源泉利用を通じた地域行財政運営の歴史的変容 : 戦前期道後湯之町を事例に [in Japanese] Historical Transformations of Local Management through Use of Springs : A Case Study of Prewar Dougoyunomachi [in Japanese]
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The purpose of this paper is to use a case study of Dougoyunomachi Ehime from the 1910s to the 1930s to reveal the historical shifts in the use and administration of hot spring resources and the involvement of local management. In order to respond to the increase in the number of customers using the hot springs after the Russo-Japanese war, Dougo Onsen, where public baths are used, explored the construction and reconstruction of bathhouses, and the development of new hot springs. From the time of World War I to the middle of the 1920s Dougoyunomachi was able to realize bathhouse construction and reconstruction by carrying out funds procurement using income from enormous bathing fees and the issuance of local government bonds. However, exploration of ways to develop hot springs invited antagonism between different classes in the local communities, including opposition campaigns by the residents. This was because Dougoyunomachi was the only entity administering the springs so the antagonism of the townspeople toward the political structure came to the surface. From the second half of the 1920s competition with other hot spring areas became more intense due to the impact of the Great Depression, which became the Showa Depression in Japan, and due to the change in the needs of travelers as they switched from using public baths to using private baths. As a result, the number of bathers, which had been steadily increasing until that time, began to decline. In addition to the spa management, which had been the foundation of Dougo Onsen's economic activities until then, coming to the end of the road, the increase in population caused by urbanization and by an expansion in the area of the town resulting from mergers of town and villages also greatly changed the town's character as a hot spring town. The development of infrastructure for living, including a water supply, etc., became a pressing issue, and the town faced an excessive fiscal burden. In this way spa management in Dougoyunomachi contributed to some extent to the development of the local economy but, due to rapid population growth, simultaneous achievement of infrastructure development and bathhouse construction was difficult as a practical problem. Dougoyunomachi, which was burdened with enormous local government bonds, had great difficulty continuing local management. Due to the 1944 merger of Matsuyama City and Dougoyunomachi, local management such as infrastructure development, etc. was separated from spa management in the Yunomachi region. Subsequently, the newly established Dougoyunomachi Property Ward was only in charge of spa management.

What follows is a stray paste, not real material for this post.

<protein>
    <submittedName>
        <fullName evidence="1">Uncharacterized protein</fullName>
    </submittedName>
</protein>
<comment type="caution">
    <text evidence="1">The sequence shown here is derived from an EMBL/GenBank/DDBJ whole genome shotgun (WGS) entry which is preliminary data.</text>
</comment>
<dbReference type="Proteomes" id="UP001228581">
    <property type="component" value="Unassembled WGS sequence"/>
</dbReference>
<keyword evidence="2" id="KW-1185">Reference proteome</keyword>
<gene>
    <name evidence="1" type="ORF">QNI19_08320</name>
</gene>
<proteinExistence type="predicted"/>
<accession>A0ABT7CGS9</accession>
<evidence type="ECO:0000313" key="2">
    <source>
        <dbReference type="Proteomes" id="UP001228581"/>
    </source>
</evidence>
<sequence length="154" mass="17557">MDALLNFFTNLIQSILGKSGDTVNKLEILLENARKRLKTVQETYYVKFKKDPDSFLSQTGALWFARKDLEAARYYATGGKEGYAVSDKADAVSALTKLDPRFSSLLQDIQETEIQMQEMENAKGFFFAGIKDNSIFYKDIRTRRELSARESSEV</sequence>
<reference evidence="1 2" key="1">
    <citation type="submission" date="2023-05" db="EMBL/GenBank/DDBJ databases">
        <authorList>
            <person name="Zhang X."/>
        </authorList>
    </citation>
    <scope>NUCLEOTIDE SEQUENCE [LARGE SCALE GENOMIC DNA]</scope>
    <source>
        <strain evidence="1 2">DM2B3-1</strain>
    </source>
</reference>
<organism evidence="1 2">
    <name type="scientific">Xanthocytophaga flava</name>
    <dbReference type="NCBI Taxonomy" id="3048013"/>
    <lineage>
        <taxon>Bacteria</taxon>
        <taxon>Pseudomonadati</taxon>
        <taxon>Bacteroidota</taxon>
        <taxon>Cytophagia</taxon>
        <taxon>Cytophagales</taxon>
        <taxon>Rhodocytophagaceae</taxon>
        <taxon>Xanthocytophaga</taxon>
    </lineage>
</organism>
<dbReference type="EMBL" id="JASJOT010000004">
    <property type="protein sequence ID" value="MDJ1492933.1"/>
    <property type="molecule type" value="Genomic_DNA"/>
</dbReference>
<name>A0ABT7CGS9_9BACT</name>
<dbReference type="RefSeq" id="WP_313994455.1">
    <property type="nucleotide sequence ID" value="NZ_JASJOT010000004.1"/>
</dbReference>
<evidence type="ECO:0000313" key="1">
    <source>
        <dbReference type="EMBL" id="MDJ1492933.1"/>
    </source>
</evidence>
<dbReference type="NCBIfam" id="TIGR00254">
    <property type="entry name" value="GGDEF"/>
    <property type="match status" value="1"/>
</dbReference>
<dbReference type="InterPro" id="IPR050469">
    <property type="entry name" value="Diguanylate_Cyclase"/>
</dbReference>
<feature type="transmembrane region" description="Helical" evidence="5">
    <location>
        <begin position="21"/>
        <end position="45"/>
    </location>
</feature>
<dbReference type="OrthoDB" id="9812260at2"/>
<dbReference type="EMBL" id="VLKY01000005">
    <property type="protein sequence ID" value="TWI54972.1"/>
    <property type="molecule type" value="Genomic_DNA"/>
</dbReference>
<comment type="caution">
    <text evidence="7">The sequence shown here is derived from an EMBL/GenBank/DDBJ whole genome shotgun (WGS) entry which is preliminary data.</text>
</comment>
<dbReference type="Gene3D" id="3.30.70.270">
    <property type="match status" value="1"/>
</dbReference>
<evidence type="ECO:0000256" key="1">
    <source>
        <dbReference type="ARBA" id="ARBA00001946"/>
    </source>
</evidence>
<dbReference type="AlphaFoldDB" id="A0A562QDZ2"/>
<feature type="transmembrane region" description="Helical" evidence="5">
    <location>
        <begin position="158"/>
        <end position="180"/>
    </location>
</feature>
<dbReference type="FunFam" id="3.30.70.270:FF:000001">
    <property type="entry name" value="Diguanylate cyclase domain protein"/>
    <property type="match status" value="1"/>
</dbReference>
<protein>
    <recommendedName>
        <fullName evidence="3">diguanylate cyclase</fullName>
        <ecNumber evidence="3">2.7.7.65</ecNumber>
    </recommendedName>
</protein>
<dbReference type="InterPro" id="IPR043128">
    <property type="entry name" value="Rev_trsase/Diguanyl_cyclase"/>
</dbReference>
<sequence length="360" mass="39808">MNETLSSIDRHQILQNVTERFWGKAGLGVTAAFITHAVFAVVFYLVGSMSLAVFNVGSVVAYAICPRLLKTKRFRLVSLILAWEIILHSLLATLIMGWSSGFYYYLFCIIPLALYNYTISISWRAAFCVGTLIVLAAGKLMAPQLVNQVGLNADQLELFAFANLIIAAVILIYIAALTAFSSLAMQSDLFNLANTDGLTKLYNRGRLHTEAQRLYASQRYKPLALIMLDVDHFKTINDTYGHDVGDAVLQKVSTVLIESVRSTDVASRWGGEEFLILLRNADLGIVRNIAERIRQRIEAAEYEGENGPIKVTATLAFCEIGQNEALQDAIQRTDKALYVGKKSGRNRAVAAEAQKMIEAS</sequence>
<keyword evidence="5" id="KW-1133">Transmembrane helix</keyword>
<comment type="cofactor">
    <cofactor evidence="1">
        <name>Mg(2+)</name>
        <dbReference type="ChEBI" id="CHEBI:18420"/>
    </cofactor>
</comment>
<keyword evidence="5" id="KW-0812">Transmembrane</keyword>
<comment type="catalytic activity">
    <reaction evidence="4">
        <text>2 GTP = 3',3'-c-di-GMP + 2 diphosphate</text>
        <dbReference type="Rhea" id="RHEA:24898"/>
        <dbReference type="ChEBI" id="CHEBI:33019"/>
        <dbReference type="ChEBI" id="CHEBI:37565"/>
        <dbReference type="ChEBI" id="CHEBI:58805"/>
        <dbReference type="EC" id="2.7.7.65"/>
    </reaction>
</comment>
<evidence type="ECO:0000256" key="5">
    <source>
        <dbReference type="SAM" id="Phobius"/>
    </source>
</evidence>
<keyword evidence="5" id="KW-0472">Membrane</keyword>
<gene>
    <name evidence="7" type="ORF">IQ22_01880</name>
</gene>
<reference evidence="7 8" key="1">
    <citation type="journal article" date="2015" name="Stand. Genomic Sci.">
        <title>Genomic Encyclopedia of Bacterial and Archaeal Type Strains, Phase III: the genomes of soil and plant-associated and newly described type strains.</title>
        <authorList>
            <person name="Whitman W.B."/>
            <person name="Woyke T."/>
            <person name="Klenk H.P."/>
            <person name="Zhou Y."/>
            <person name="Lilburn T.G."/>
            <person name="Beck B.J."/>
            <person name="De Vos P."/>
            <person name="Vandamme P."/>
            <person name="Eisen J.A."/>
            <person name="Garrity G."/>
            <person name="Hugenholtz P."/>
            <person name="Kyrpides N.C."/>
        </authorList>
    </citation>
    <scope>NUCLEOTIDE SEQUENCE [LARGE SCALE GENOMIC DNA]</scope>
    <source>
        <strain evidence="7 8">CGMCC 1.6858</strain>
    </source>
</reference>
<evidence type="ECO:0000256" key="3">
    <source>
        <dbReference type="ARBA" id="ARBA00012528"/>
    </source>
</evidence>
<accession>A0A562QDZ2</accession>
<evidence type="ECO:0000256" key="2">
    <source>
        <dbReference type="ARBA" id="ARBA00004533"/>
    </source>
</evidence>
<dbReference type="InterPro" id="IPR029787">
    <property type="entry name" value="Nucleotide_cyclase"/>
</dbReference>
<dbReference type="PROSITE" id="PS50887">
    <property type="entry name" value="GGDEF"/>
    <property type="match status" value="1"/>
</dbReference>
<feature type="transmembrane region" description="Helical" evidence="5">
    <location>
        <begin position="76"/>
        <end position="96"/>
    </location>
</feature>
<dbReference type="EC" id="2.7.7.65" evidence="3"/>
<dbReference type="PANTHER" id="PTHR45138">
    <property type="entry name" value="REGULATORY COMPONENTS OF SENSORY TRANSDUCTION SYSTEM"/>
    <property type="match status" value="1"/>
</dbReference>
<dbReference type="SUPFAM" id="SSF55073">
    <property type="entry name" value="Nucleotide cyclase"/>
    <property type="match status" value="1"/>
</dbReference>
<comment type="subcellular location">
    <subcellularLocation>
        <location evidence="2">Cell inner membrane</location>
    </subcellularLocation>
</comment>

- The Journal of Political Economy and Economic History
The Journal of Political Economy and Economic History 56(3), 39-56, 2014
The Political Economy and Economic History Society